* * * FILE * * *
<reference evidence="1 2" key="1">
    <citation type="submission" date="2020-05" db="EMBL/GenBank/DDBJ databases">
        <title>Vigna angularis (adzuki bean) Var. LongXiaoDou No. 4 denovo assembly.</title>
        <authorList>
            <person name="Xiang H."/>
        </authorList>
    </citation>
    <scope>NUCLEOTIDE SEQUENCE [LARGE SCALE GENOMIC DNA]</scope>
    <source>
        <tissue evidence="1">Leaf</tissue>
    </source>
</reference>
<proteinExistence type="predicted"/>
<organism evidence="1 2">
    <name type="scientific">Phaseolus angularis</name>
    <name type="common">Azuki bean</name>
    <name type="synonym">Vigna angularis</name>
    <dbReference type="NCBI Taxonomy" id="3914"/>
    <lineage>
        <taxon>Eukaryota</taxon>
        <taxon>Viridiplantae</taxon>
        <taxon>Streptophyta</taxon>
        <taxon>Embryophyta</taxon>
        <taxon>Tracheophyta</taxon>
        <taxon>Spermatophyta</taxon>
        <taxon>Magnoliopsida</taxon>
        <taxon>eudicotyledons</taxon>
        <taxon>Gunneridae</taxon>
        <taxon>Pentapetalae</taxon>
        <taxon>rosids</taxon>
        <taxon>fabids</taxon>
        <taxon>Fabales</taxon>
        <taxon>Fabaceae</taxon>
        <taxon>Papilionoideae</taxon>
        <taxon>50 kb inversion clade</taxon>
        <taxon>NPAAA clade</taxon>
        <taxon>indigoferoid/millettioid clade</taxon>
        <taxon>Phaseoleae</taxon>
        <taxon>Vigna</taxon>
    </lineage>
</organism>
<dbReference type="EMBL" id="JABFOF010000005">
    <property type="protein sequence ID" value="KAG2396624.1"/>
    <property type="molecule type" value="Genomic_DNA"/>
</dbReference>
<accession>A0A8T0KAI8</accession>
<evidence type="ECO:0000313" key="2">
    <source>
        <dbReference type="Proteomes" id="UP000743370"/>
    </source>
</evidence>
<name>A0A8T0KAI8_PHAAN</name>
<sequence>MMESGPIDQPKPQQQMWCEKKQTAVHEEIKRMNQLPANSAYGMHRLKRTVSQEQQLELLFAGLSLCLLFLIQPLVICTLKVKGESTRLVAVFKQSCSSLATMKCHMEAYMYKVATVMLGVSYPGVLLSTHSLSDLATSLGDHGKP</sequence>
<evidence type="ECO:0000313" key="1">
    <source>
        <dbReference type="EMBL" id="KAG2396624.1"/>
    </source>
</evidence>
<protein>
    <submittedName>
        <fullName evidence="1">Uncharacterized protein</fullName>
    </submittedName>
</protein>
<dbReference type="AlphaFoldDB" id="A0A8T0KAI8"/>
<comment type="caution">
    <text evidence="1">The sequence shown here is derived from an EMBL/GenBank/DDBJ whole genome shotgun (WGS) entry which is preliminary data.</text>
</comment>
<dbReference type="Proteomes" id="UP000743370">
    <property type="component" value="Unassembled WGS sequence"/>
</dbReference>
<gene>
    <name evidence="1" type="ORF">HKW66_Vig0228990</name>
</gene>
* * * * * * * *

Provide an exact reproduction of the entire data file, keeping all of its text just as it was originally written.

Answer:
<reference evidence="1 2" key="1">
    <citation type="submission" date="2020-05" db="EMBL/GenBank/DDBJ databases">
        <title>Vigna angularis (adzuki bean) Var. LongXiaoDou No. 4 denovo assembly.</title>
        <authorList>
            <person name="Xiang H."/>
        </authorList>
    </citation>
    <scope>NUCLEOTIDE SEQUENCE [LARGE SCALE GENOMIC DNA]</scope>
    <source>
        <tissue evidence="1">Leaf</tissue>
    </source>
</reference>
<proteinExistence type="predicted"/>
<organism evidence="1 2">
    <name type="scientific">Phaseolus angularis</name>
    <name type="common">Azuki bean</name>
    <name type="synonym">Vigna angularis</name>
    <dbReference type="NCBI Taxonomy" id="3914"/>
    <lineage>
        <taxon>Eukaryota</taxon>
        <taxon>Viridiplantae</taxon>
        <taxon>Streptophyta</taxon>
        <taxon>Embryophyta</taxon>
        <taxon>Tracheophyta</taxon>
        <taxon>Spermatophyta</taxon>
        <taxon>Magnoliopsida</taxon>
        <taxon>eudicotyledons</taxon>
        <taxon>Gunneridae</taxon>
        <taxon>Pentapetalae</taxon>
        <taxon>rosids</taxon>
        <taxon>fabids</taxon>
        <taxon>Fabales</taxon>
        <taxon>Fabaceae</taxon>
        <taxon>Papilionoideae</taxon>
        <taxon>50 kb inversion clade</taxon>
        <taxon>NPAAA clade</taxon>
        <taxon>indigoferoid/millettioid clade</taxon>
        <taxon>Phaseoleae</taxon>
        <taxon>Vigna</taxon>
    </lineage>
</organism>
<dbReference type="EMBL" id="JABFOF010000005">
    <property type="protein sequence ID" value="KAG2396624.1"/>
    <property type="molecule type" value="Genomic_DNA"/>
</dbReference>
<accession>A0A8T0KAI8</accession>
<evidence type="ECO:0000313" key="2">
    <source>
        <dbReference type="Proteomes" id="UP000743370"/>
    </source>
</evidence>
<name>A0A8T0KAI8_PHAAN</name>
<sequence>MMESGPIDQPKPQQQMWCEKKQTAVHEEIKRMNQLPANSAYGMHRLKRTVSQEQQLELLFAGLSLCLLFLIQPLVICTLKVKGESTRLVAVFKQSCSSLATMKCHMEAYMYKVATVMLGVSYPGVLLSTHSLSDLATSLGDHGKP</sequence>
<evidence type="ECO:0000313" key="1">
    <source>
        <dbReference type="EMBL" id="KAG2396624.1"/>
    </source>
</evidence>
<protein>
    <submittedName>
        <fullName evidence="1">Uncharacterized protein</fullName>
    </submittedName>
</protein>
<dbReference type="AlphaFoldDB" id="A0A8T0KAI8"/>
<comment type="caution">
    <text evidence="1">The sequence shown here is derived from an EMBL/GenBank/DDBJ whole genome shotgun (WGS) entry which is preliminary data.</text>
</comment>
<dbReference type="Proteomes" id="UP000743370">
    <property type="component" value="Unassembled WGS sequence"/>
</dbReference>
<gene>
    <name evidence="1" type="ORF">HKW66_Vig0228990</name>
</gene>